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Photo: HT
Photo: HT

Confusion reigns as filmmakers prepare to shoot again

  • Some directors have suggested conducting mock shoots before schedules start to recognize real drawbacks
  • Filmmakers ask if the entire team will be put under quarantine when a unit goes to a green zone, and someone falls ill

NEW DELHI : Government guidelines for filmmaking, including cast and crew age limit requirement for medical personnel and other hygiene measures on sets, have thrown Bollywood into disarray. Filmmakers are trying to figure out what is feasible as limited teams will mean escalation in costs, infrastructure and resources with shorter workdays.

“Everyone is as confused as everyone else. Some of these guidelines are not practical at all and what’s even more worrying is that we don’t know who is going to supervise or permit shoots," said Navdeep Singh, director of films such as NH10 and Laal Kaptaan.

The draft guidelines obviously don’t consider that movie shoots are extremely chaotic and it would be impossible to manage things such as separate make-up equipment or costumes for everyone, Singh said.

Having one person to wait on every actor is hugely impractical, especially when there are a handful of assistant directors often rushing to do everything from actors’ hair in the middle of shots to setting up props and lights and giving out sheets of dialogue. The mandate also forbids people above the age of 65 and those who are pregnant themselves or have a pregnant spouse from working, automatically reducing opportunities for people when several have already sat at home for close to three months now.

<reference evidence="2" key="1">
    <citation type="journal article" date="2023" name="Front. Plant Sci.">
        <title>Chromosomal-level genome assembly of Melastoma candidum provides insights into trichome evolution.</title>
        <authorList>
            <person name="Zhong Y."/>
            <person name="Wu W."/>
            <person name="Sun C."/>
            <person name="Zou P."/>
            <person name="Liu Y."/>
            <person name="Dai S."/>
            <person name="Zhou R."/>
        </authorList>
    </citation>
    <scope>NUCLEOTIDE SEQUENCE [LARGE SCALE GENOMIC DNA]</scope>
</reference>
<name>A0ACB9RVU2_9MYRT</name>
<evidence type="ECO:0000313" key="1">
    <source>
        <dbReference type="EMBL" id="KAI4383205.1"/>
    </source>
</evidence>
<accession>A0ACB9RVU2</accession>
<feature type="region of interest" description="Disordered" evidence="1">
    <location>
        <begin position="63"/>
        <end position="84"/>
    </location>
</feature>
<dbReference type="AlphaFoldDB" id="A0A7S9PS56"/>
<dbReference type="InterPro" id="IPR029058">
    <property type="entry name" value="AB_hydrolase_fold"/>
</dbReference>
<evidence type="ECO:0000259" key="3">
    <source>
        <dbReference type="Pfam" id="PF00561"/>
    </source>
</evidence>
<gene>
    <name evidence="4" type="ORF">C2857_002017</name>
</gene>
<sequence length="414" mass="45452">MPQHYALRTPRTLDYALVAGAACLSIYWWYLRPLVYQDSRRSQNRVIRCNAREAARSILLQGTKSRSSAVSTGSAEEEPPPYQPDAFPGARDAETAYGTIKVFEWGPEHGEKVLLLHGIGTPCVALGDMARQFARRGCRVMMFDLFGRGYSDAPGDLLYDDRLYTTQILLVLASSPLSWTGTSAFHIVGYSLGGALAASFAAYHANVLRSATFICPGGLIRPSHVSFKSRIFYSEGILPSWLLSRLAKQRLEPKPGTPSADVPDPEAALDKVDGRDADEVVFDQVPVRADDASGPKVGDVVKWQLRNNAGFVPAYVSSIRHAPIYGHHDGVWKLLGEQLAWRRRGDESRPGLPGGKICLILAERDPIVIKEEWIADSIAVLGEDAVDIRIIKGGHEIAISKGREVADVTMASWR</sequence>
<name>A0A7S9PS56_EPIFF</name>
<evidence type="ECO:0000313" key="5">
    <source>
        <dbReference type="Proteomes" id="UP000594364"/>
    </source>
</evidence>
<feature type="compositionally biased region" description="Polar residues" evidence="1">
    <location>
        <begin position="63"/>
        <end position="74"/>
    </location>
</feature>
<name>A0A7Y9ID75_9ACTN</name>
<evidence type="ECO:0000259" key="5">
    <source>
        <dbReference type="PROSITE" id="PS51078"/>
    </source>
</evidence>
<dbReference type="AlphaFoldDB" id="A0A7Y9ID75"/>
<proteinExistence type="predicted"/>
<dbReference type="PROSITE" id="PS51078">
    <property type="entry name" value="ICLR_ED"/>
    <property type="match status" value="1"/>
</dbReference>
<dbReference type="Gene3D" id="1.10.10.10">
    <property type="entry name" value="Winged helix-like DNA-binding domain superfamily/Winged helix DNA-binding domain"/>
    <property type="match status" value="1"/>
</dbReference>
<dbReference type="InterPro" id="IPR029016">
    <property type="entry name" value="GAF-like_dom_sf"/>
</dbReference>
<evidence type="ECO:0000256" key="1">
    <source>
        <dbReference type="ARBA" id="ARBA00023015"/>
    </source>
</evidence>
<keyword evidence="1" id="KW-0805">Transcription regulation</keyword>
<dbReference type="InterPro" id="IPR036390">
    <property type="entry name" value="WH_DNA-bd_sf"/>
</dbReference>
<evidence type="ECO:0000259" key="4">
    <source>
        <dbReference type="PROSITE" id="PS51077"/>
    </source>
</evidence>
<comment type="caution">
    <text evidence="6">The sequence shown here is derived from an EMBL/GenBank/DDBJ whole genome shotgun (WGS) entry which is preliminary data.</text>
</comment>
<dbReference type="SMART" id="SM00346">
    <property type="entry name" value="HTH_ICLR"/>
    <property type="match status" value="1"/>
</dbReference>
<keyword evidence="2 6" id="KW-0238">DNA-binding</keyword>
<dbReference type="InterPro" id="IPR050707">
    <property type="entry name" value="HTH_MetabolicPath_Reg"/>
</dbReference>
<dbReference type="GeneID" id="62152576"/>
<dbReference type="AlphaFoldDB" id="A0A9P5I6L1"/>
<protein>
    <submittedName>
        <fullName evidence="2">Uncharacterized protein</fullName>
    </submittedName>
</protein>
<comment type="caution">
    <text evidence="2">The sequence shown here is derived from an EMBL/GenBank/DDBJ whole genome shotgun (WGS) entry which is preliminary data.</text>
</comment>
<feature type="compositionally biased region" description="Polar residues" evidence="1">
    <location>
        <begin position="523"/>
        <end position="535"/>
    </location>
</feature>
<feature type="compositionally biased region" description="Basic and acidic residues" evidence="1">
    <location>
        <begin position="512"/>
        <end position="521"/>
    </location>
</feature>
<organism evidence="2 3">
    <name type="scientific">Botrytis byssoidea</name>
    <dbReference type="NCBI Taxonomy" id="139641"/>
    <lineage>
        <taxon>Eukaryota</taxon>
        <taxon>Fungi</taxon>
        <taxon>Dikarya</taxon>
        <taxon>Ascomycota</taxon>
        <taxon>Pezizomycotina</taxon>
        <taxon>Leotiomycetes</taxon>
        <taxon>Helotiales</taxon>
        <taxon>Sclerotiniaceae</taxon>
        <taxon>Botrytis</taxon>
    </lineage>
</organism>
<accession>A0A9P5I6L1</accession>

“Ads and TV shows are easier as they work with small crews and within contained environments. However, a lot of this is easier said than done for film shoots that often go outdoors to real locations," said Mrighdeep Singh Lamba, director of the Fukrey franchise.

Filmmakers ask if the entire team will be put under quarantine when a film unit goes out of Mumbai, say to a green zone, and a member falls ill or tests positive. They also ask who is to bear the cost of all of this because there are no provisions for insurance as of now.

Lamba recommends mock shoots before actual schedules start to recognize drawbacks. “We will all eventually get to it but, right now, most people are waiting to see how someone else manages it," he said.

Film shoots usually follow a 12-hour shift but the work days will now be shorter given the sanitization and disinfecting rules. The number of days will thus increase and that will have an impact on budgets when producers are already dealing with dwindling revenues.

The government has also recommended having the whole unit quarantined for the entire duration of the shoot and filmmakers are keenly considering options such as resorts.

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